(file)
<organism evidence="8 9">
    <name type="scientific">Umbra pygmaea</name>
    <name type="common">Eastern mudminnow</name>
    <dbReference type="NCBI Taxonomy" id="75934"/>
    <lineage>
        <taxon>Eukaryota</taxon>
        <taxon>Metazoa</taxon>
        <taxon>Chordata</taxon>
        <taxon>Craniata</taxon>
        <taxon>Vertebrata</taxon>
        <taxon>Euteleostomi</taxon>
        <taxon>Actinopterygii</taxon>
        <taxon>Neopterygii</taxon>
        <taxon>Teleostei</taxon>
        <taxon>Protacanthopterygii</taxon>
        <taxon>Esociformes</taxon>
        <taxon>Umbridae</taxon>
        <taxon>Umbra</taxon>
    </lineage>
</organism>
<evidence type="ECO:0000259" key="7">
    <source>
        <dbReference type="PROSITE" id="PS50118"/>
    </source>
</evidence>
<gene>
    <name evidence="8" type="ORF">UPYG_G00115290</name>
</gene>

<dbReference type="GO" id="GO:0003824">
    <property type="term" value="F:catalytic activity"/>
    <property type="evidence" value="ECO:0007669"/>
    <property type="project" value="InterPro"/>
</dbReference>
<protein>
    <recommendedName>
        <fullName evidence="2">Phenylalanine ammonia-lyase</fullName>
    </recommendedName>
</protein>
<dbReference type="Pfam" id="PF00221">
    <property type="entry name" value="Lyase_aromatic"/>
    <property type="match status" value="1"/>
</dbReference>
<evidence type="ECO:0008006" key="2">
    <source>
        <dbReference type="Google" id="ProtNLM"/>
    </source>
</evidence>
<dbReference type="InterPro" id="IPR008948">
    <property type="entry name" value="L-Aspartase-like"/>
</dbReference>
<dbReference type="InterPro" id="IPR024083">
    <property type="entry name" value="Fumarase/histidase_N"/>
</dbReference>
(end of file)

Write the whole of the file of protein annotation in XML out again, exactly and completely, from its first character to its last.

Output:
<organism evidence="8 9">
    <name type="scientific">Umbra pygmaea</name>
    <name type="common">Eastern mudminnow</name>
    <dbReference type="NCBI Taxonomy" id="75934"/>
    <lineage>
        <taxon>Eukaryota</taxon>
        <taxon>Metazoa</taxon>
        <taxon>Chordata</taxon>
        <taxon>Craniata</taxon>
        <taxon>Vertebrata</taxon>
        <taxon>Euteleostomi</taxon>
        <taxon>Actinopterygii</taxon>
        <taxon>Neopterygii</taxon>
        <taxon>Teleostei</taxon>
        <taxon>Protacanthopterygii</taxon>
        <taxon>Esociformes</taxon>
        <taxon>Umbridae</taxon>
        <taxon>Umbra</taxon>
    </lineage>
</organism>
<evidence type="ECO:0000259" key="7">
    <source>
        <dbReference type="PROSITE" id="PS50118"/>
    </source>
</evidence>
<gene>
    <name evidence="8" type="ORF">UPYG_G00115290</name>
</gene>

<dbReference type="GO" id="GO:0003824">
    <property type="term" value="F:catalytic activity"/>
    <property type="evidence" value="ECO:0007669"/>
    <property type="project" value="InterPro"/>
</dbReference>
<protein>
    <recommendedName>
        <fullName evidence="2">Phenylalanine ammonia-lyase</fullName>
    </recommendedName>
</protein>
<dbReference type="Pfam" id="PF00221">
    <property type="entry name" value="Lyase_aromatic"/>
    <property type="match status" value="1"/>
</dbReference>
<evidence type="ECO:0008006" key="2">
    <source>
        <dbReference type="Google" id="ProtNLM"/>
    </source>
</evidence>
<dbReference type="InterPro" id="IPR008948">
    <property type="entry name" value="L-Aspartase-like"/>
</dbReference>
<dbReference type="InterPro" id="IPR024083">
    <property type="entry name" value="Fumarase/histidase_N"/>
</dbReference>